Showing Wedding Hospitality to Single Friends

One of the posts that has received the most views on this blog over the past couple of years is the one that features alternatives to the bouquet and garter toss. Typically a lighthearted tradition to predict whom of the bride's and groom's friends will be the next to marry, these moments at a wedding reception are often the most dreaded for men and women who are not married. In that post I recommend doing away with both traditions in favor of alternatives that carry a deeper purpose and meaning, partly out of service to our friends. I've had single friends tell me they choose not to go to weddings based solely on this tradition--they can rejoice with their friends upon the occasion of their marriage, but being pushed and prodded out in front of the crowd to fight for the bride's bouquet is just too much. 

Obviously this is not the case for everyone, but the fact that some friends feel this way should give pause to our planning, encouraging us to consider one another more significant than ourselves (Phil. 2:3). And really, it's not just the bouquet and garter toss that should be considered. We would do well to find out how we can serve and love our friends who are not married but who may desire to be.

This may seem strange--it's your wedding, so why should you give so much thought to those who are not married? But when we look at Scripture, we see that God values all people. Each person at your wedding bears His image, and the church is a beautiful picture of image-bearers coming together to proclaim our Creator to the world. This means we take time to know and understand one another. When we practice hospitality (I Peter 4:9), we invite others in to our space in a desire to show them they are loved and welcome. And a wedding is a wonderful chance to practice hospitality.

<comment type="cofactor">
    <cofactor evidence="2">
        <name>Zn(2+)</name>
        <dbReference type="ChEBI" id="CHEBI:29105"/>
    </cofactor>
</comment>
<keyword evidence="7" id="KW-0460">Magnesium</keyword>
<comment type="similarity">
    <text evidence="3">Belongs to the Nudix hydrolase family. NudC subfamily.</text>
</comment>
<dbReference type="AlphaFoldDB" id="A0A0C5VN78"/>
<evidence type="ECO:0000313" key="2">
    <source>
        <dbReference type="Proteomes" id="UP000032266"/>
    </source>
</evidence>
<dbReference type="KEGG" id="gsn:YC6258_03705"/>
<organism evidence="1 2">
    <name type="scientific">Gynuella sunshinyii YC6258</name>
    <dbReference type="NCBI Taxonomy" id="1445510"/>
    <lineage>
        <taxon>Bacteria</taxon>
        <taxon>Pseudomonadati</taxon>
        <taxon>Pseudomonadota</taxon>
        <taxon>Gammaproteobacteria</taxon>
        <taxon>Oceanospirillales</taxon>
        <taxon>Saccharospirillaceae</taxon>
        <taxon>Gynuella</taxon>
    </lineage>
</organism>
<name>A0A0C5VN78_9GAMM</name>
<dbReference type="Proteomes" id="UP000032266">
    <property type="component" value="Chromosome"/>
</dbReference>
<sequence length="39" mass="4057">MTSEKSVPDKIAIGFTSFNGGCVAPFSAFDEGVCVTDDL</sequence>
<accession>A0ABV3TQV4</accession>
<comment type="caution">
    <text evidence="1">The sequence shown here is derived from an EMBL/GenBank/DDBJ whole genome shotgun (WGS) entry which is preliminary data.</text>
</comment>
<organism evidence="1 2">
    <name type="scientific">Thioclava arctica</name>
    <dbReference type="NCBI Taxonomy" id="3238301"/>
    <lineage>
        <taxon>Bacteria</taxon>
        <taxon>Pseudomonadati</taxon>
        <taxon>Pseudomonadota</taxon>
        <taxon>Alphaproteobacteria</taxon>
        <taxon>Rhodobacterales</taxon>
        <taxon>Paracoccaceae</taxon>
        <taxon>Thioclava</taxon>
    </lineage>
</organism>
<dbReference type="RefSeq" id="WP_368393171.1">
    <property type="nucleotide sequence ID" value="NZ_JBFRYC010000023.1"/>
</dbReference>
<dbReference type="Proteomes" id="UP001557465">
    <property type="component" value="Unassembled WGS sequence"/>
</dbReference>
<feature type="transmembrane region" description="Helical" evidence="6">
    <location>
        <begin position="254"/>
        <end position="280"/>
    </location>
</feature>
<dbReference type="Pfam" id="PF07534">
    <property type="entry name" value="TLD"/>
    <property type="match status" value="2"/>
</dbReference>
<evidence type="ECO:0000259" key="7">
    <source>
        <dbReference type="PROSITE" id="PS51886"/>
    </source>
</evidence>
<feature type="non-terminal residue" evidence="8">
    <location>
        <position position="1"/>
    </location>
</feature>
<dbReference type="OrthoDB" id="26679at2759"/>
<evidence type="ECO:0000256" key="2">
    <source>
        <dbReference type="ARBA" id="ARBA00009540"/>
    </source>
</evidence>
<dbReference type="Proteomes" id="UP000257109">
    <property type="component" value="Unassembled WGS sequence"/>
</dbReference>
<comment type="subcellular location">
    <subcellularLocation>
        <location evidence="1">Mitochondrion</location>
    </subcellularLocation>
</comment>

So I would encourage couples to talk to your single friends. Ask them how you can serve them on your wedding day. And I took the chance to ask my friend Lindsay Swartz for her ideas on this as well, and she graciously agreed to let me share them here:

I honestly love weddings done well — and by well I mean focused on the purpose of marriage, to reflect Christ and His Bride. I'm always blessed by that.

The hardest part about a wedding is coming by myself if I don't know anyone really well. So, I would maybe suggest being intentional about where singles are placed at the reception (if there's assigned seating). My friends did really well with this at the last sit-down reception I attended.  

Also, I would say that my friends should not be ashamed if they are the ones getting married; there's no need for guilt there. God has brought this couple together, and they should be proud to celebrate what God is doing, while knowing He is equally at work in a single's life (though it may not feel like it). I would just be intentional to mention the realization that some are waiting or walking through hard seasons (at showers or in the wedding sermon).

I think I would be so blessed just to hear them say, "We know some of you are still waiting for your wedding day, Lord willing. We trust that God has perfect and good plans for all of us, and in the end, we will all take part in the Marriage above all marriages. The shadows will pass away, and Reality will be for all of us." 

For more ideas on acknowledging these hard seasons, or times of waiting, I recommend this quick read from First Things, in which the author, Matthew Schmitz, advocates for a prayer for singles.

So how else can couples show love and hospitality to friends who are not married? Or how do we fail at this? If you've seen it done well, or poorly, please comment for the benefit of those who may be planning weddings now.

*Image credit: John Mayer on flickr